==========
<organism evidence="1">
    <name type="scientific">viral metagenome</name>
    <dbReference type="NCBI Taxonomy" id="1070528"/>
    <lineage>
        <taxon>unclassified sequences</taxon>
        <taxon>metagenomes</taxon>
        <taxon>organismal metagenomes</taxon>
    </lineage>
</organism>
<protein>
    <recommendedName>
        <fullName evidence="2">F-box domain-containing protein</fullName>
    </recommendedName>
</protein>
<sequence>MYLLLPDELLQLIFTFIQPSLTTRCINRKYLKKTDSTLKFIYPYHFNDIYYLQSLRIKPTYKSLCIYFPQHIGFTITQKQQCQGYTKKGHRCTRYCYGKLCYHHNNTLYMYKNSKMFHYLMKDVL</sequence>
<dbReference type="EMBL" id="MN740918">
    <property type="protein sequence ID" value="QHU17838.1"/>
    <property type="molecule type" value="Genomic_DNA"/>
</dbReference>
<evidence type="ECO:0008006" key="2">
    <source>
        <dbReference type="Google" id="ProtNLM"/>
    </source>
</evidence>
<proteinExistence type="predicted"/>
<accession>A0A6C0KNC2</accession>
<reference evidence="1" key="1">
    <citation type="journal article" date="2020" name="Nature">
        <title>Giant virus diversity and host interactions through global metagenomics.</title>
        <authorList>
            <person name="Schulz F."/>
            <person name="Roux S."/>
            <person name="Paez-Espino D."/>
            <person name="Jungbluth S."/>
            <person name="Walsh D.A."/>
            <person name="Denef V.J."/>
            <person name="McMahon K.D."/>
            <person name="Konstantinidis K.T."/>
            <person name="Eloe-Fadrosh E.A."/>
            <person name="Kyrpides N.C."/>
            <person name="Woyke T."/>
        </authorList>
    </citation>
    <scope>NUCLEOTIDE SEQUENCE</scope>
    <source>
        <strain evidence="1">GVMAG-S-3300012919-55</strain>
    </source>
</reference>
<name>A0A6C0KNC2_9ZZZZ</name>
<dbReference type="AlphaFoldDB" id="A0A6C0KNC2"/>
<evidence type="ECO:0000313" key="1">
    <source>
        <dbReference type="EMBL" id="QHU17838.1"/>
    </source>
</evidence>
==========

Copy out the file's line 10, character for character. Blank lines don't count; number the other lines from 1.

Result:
<protein>